2. To my knowledge, "bulky disease", or tumor bulk, is not factored into the outcome of the RIPI for at least one reason--- because its actual effect on outcome has only been reported thus far in preliminary studies. In other words, it may or may not be factored into a future version of the IPI but so far the data hasn't been sufficiently convincing. truth be told, you can put good money on the notion that the R-IPI will undergo another R, and probably another R after that.

Tumor bulk isn't alone: the same holds true or used to hold true for beta-2 microglobulin levels (a protein on the surface of lymphocytes and other cells that can be detected in blood and urine; a high level could indicate cancer) and the S-phase fraction (the S-phase is the phase of the cell cycle when DNA gets duplicated so that when the cell splits, each new cell will have a full compliment of genetic material. The fraction is a measurement of how many cells in a tumor are in this phase, and it helps give an understanding of a tumor's aggressiveness).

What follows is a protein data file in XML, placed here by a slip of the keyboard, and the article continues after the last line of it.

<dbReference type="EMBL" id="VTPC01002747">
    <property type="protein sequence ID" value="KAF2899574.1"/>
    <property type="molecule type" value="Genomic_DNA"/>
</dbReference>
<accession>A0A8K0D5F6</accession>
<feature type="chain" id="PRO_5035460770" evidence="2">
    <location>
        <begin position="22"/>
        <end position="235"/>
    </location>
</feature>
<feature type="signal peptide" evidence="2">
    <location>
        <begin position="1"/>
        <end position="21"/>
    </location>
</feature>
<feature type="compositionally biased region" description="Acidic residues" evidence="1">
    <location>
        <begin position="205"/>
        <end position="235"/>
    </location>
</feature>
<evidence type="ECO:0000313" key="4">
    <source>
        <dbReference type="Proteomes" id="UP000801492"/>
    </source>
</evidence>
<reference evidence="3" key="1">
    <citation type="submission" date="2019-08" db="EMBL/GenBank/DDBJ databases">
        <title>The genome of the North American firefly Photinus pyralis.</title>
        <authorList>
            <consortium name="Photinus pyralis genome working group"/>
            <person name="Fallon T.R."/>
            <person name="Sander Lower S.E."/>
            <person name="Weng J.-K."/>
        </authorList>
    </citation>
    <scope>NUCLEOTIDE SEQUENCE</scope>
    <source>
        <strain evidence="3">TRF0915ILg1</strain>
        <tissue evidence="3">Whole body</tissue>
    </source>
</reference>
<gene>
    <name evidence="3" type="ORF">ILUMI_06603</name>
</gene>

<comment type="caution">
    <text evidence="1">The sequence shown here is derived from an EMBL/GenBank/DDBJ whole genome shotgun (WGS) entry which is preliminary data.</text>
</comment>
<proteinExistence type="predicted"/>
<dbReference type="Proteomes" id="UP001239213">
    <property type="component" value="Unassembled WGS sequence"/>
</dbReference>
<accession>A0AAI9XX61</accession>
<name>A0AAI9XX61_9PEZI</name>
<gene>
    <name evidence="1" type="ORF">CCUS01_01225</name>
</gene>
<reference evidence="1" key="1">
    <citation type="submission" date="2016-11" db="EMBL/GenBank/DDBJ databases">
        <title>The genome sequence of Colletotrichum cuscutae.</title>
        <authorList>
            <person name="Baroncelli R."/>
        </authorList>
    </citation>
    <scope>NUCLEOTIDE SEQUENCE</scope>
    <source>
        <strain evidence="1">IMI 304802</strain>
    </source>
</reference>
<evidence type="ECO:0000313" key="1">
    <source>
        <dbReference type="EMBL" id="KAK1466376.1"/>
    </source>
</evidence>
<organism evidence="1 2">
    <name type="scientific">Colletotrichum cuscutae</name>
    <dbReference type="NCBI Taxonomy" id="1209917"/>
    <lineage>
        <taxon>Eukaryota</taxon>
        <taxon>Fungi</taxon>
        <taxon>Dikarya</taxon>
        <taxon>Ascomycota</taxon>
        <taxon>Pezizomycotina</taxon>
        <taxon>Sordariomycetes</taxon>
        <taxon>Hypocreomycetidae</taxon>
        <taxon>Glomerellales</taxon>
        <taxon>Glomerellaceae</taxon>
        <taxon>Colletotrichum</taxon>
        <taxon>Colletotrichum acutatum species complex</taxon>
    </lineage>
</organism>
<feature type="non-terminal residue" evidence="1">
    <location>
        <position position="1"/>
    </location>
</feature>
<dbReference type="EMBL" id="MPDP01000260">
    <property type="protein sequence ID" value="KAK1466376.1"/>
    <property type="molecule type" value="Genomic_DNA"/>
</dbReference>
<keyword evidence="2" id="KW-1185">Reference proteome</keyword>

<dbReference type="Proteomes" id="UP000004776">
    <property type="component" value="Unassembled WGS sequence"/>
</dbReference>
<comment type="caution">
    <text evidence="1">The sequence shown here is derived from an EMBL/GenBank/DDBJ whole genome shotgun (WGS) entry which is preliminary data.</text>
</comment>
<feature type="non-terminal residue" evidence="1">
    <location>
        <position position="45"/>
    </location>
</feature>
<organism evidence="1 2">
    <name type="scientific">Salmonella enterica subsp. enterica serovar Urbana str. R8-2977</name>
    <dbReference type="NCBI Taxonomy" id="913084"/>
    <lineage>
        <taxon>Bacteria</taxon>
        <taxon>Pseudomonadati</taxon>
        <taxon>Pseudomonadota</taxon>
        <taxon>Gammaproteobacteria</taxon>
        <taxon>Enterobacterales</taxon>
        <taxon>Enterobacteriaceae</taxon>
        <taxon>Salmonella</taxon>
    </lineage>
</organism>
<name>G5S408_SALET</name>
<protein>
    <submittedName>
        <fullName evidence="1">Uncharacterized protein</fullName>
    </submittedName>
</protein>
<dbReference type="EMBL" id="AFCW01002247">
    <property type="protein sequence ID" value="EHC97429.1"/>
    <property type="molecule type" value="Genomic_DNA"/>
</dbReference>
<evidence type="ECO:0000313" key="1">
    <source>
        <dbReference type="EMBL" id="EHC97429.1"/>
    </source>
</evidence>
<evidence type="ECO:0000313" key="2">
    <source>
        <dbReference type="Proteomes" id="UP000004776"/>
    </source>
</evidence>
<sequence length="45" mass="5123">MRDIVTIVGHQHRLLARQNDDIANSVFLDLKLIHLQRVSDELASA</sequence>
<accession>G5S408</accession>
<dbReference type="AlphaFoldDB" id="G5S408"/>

So far I don't know of any molecular markers that have been proven to be reliable as prognostic factors in DLBCL, but the key thing to remember about the R-IPI is that it is only applicable if you are treated with R-CHOP and radiation. In other words it has limitations. Not only that but the study that established it was only meant to assess the validity of the IPI in light of the arrival of Rituximab. The study didn't try to seek out any new prognostic markers. Rather, it recommended that future research should try to make the IPI even more predictive, and no doubt it will.